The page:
Coming recession means more bad news for bank stocks, say traders

Mohit Oberoi
Author: Mohit Oberoi
Last Updated: May 18, 2020

The financial sector has been the second-worst performer in the S&P 500 this year after the energy sector, and the pain might not be over yet from a fundamental as well as technical perspective.

The financial sector has been among the worst affected due to the coronavirus pandemic. The KBE Bank ETF fell 135 last week. Federal Reserve chair Jerome Powell’s comments in an interview on CBS’s 60 Minutes on Sunday added to the gloom for US banks. Powell said he believed in the fundamental strength of the US economy, but added that an economic downturn might last until late 2021.

“It is tough to find the silver lining for banks right now, according to Mark Tepper, president of Milwaukee-based money manager Strategic Wealth Partners. “ I mean, you typically don’t want to own banks in a recession, and especially this recession, when there’s real long-term demand destruction. You know, our economy’s not going to snap back to 2019 levels quickly. It’s going to take some time.”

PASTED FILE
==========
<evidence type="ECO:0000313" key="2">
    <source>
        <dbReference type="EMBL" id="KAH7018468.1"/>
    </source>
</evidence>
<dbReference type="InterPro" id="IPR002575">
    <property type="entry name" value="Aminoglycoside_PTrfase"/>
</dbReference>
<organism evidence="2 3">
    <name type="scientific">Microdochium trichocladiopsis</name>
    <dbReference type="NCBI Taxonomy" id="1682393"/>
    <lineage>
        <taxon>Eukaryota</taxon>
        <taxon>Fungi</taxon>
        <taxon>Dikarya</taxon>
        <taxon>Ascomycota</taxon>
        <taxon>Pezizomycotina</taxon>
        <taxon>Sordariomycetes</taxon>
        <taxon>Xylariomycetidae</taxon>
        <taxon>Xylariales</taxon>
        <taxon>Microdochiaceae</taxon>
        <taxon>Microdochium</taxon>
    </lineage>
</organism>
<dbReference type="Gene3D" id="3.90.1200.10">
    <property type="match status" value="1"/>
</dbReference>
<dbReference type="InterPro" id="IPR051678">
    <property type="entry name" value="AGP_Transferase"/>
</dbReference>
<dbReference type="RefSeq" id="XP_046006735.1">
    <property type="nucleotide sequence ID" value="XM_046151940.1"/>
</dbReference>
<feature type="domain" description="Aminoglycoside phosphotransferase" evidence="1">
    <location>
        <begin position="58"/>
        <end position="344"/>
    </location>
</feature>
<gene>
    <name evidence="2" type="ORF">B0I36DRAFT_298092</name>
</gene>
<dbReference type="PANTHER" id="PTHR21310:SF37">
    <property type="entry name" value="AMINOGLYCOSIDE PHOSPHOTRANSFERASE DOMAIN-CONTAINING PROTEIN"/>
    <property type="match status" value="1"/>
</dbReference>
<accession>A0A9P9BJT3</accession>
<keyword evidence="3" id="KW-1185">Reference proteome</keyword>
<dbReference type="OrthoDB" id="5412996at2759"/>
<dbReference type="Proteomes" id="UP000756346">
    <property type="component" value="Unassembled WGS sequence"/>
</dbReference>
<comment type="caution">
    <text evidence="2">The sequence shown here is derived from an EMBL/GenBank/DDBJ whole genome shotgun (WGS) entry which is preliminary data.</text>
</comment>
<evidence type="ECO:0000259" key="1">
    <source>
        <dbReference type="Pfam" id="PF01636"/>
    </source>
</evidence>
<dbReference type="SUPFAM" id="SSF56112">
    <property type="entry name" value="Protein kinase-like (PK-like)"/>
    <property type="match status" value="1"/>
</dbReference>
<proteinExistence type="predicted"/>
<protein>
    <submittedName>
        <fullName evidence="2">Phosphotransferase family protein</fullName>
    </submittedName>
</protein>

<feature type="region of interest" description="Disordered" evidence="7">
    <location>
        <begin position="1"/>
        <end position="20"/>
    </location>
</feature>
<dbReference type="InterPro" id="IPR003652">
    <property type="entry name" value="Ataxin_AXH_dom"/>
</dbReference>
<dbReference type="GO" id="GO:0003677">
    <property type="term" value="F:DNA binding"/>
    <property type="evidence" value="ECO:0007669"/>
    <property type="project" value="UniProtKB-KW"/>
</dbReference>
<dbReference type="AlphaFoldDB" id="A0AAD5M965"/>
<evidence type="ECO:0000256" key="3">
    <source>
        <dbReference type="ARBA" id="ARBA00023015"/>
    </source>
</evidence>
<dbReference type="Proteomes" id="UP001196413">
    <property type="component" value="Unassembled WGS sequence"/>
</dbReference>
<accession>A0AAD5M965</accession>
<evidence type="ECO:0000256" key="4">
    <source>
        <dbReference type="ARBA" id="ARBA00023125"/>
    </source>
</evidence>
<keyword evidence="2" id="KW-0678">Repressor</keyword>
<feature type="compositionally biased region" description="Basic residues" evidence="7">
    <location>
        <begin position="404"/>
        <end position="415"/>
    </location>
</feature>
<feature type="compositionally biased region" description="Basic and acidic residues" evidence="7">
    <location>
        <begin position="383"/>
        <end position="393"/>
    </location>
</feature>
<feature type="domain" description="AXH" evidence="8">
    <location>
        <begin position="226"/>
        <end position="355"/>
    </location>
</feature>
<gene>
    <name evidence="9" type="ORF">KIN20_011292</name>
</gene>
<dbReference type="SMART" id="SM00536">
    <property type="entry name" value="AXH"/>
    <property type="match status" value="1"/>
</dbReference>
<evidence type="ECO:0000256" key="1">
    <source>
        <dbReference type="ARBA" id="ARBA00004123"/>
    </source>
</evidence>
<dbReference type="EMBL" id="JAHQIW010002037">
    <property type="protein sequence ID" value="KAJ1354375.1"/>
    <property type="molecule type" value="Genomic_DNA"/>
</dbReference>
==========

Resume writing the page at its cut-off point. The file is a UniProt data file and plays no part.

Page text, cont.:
Tepper warned that in recessions commercial property firms often run up billions in deafults to banks on finance loaned for building projects. He said: “All of that means small businesses are going to have to negotiate lower lease rates, then that’s going to cause the commercial real estate owners to negotiate with the banks and, what do you know? In the end the banks are left holding the bag once again.”

Banking stocks aren’t looking pretty from a technical trading perspective as well. According to JC O’Hara, chief market technician at MKM Partners said: “When we look at the KBE S&P 500 banking ETF, it screams that there is zero appetite for banks by market participants.”

He added, “The largest concern of ours, with this ETF [exchange-traded fund] is it’s actually trading at a 52-week relative low versus the S&P. So for us, we want to avoid this area. We’d rather stick with stocks that are moving higher than stocks making new relative lows.”

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Mohit Oberoi

Mohit Oberoi is a freelance finance writer based in India. he has completed his MBA with finance as majors and also holds a CFA charter. He has over 13 years of experience in financial markets. He has been writing extensively on global markets for the last six years and has written over 6,500 articles. He mainly covers metals, electric vehicles, asset managers, and other macroeconomic news. He also loves writing on personal finance and topics related to valuation.

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